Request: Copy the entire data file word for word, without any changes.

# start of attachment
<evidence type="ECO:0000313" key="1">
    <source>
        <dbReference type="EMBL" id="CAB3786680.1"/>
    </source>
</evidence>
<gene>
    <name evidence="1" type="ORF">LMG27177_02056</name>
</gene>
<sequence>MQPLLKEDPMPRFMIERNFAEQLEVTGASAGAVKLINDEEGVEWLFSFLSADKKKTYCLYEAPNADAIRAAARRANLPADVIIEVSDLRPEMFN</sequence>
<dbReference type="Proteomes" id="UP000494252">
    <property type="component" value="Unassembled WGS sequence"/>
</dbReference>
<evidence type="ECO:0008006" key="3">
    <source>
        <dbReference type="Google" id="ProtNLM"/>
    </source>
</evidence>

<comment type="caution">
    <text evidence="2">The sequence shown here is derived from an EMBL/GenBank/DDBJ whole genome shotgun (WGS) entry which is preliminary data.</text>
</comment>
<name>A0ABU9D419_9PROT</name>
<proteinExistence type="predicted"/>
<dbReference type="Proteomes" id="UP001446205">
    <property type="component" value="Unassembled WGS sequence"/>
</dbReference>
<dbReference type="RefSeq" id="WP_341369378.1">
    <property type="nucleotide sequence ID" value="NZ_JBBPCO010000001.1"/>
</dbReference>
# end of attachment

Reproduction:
<evidence type="ECO:0000313" key="1">
    <source>
        <dbReference type="EMBL" id="CAB3786680.1"/>
    </source>
</evidence>
<gene>
    <name evidence="1" type="ORF">LMG27177_02056</name>
</gene>
<sequence>MQPLLKEDPMPRFMIERNFAEQLEVTGASAGAVKLINDEEGVEWLFSFLSADKKKTYCLYEAPNADAIRAAARRANLPADVIIEVSDLRPEMFN</sequence>
<dbReference type="Proteomes" id="UP000494252">
    <property type="component" value="Unassembled WGS sequence"/>
</dbReference>
<evidence type="ECO:0008006" key="3">
    <source>
        <dbReference type="Google" id="ProtNLM"/>
    </source>
</evidence>

<comment type="caution">
    <text evidence="2">The sequence shown here is derived from an EMBL/GenBank/DDBJ whole genome shotgun (WGS) entry which is preliminary data.</text>
</comment>
<name>A0ABU9D419_9PROT</name>
<proteinExistence type="predicted"/>
<dbReference type="Proteomes" id="UP001446205">
    <property type="component" value="Unassembled WGS sequence"/>
</dbReference>
<dbReference type="RefSeq" id="WP_341369378.1">
    <property type="nucleotide sequence ID" value="NZ_JBBPCO010000001.1"/>
</dbReference>